Nippon Steel & Iron Company Ltd. in Japan, closed its final mine. In
October 1991, Indiana County was hit with the closing of the Florence and
Helen mining companies, which produced coal for the Conemaugh and Homer
City generating stations, respectively. In 1992, Pennsylvania Mines
Corporation, a subsidiary of Pennsylvania Power & Light Company of
Allentown, closed its Greenwich Division and Tunnelton Mining operations
in Indiana County and the Rushton Mining Company in Centre County.
The decline continues. In December, 1995, R&P closed three mines of
Keystone Coal Mining Corporation, a subsidiary, resulting in the loss of
345 jobs. In January, twenty employees at the headquarters of R&P and
Keystone were laid off.
And so, the story of growth is a matter of history , and one must
turn to the archives to read it. Researchers of the labor movement will
find in 1905 letters from union local officers to Richard Gilbert,
secretay-treasurer of District 2, valuable insights on the difficulty of
communicating with European immigrants recruited by coal companies to
mine the coal.
On June 5, 1905, Thomas F. Cribbs of Local 2045, Weedville, sent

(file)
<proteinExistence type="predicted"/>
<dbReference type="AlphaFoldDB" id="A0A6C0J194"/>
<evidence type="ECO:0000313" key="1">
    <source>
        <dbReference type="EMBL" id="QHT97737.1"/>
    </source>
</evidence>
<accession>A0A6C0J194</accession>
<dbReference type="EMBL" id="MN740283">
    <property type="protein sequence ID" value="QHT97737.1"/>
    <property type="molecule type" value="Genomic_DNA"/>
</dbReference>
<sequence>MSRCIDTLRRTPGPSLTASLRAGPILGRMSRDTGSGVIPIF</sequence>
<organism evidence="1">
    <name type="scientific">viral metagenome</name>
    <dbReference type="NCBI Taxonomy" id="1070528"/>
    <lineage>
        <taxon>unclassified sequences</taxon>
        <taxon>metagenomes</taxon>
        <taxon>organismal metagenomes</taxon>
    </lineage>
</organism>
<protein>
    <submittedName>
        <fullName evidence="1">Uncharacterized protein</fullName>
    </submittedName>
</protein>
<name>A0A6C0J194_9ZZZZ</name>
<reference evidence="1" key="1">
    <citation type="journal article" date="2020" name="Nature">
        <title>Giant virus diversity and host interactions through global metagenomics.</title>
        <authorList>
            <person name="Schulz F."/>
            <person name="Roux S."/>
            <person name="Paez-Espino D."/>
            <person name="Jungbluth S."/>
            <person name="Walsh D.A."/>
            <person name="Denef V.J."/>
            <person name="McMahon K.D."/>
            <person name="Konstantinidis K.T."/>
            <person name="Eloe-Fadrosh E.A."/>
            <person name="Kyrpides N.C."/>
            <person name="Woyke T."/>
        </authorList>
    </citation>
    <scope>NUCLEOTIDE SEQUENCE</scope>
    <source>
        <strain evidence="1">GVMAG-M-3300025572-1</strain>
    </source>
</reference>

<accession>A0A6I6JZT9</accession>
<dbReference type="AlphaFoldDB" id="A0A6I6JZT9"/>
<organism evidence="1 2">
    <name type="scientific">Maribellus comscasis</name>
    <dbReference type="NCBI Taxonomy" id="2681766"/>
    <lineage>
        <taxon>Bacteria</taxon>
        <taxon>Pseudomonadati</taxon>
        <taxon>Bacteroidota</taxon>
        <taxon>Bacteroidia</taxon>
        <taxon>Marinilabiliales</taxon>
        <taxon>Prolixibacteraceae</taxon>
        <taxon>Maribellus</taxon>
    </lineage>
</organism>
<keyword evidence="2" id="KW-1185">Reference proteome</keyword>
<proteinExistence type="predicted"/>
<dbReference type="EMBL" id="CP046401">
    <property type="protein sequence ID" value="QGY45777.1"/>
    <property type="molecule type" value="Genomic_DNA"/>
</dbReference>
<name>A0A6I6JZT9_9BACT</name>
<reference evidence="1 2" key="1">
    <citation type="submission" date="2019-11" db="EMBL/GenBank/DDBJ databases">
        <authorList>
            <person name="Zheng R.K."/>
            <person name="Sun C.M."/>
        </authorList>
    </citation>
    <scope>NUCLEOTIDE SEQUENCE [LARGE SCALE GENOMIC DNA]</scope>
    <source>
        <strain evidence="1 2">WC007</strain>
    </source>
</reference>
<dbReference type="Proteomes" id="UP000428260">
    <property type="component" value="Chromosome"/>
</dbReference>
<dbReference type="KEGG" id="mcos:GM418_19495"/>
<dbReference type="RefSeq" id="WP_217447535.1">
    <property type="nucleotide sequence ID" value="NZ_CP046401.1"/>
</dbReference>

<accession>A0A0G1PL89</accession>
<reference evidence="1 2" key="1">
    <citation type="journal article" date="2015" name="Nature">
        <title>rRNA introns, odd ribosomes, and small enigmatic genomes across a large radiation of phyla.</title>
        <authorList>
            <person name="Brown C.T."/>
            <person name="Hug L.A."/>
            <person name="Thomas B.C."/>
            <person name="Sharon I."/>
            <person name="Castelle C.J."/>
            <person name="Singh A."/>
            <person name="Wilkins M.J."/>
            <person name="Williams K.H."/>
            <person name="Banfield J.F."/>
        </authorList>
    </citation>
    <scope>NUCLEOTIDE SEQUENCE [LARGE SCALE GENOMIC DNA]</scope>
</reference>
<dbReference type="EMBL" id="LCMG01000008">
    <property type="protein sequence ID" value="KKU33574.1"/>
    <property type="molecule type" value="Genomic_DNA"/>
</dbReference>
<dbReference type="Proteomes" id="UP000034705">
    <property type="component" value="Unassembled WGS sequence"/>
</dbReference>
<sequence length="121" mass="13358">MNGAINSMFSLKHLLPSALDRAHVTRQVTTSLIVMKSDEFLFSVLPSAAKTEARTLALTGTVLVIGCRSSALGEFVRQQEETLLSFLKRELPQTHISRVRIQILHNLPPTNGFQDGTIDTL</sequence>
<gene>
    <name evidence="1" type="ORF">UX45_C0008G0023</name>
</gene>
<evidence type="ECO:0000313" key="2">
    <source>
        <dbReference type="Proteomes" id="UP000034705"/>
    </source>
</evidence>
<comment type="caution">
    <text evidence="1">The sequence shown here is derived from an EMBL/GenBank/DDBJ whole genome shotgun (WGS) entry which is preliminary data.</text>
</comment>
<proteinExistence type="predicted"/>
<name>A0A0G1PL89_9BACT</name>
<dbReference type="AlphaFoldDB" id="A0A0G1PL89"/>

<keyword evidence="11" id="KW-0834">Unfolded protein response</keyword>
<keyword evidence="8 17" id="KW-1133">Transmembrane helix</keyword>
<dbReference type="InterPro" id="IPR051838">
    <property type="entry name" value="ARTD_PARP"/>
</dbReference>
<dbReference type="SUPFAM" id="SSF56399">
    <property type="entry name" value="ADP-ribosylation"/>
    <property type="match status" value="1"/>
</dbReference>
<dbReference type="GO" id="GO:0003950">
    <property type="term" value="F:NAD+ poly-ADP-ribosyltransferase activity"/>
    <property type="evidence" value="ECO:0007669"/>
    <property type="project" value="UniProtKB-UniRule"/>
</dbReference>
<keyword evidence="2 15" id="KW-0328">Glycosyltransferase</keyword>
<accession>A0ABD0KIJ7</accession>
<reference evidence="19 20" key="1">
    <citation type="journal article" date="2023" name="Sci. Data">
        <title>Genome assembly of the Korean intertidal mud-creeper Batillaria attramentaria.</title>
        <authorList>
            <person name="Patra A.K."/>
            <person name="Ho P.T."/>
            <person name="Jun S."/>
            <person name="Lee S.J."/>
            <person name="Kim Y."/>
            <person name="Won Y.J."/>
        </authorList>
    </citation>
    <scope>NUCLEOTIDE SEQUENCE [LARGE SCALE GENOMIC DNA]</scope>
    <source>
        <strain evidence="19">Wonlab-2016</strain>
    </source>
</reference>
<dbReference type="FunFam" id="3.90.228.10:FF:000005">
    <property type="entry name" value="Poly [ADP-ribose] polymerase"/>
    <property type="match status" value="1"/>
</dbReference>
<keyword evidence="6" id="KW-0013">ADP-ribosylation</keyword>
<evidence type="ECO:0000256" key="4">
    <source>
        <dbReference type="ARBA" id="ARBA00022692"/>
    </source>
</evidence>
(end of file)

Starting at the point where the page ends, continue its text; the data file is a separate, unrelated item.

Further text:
Gilbert $9 for 300 copies of the UMWA constitution. Cribbs needed 50
copies written in English, 150 copies in Polish, and 100 copies in
Italian. The same day, Gilbert received a payment of $1.50 from James
Hetrick from a local union in Reynoldsville for 20 copies of the
constitution in English, 10 in Polish, 10 in Italian, and 10 copies in
Rochester & Pittsburgh Coal & Iron Company was formed November 5,
1881, with all of its stock owned by the recently created Buffalo,
Rochester, & Pittsburgh Railroad Company. The company began developing
the Beechtree Mine in Jefferson County in January, 1882, in conjunction
with the expansion of the railroad to serve the mine. The Beechtree Mine
shipped its first trainload of coal to the Great Lakes industrial region
in July, 1883.
Some of the Coal & Iron Company's first profits went to constructing
a company town at Beechtree. Company records list the construction of 28
blocks of miners houses in 1884 that cost $250 each to build. The miners
paid $60 a year to rent the houses. Walston Mine, near Punxsutawney, also
began in 1883 with the complex including the construction of coke ovens to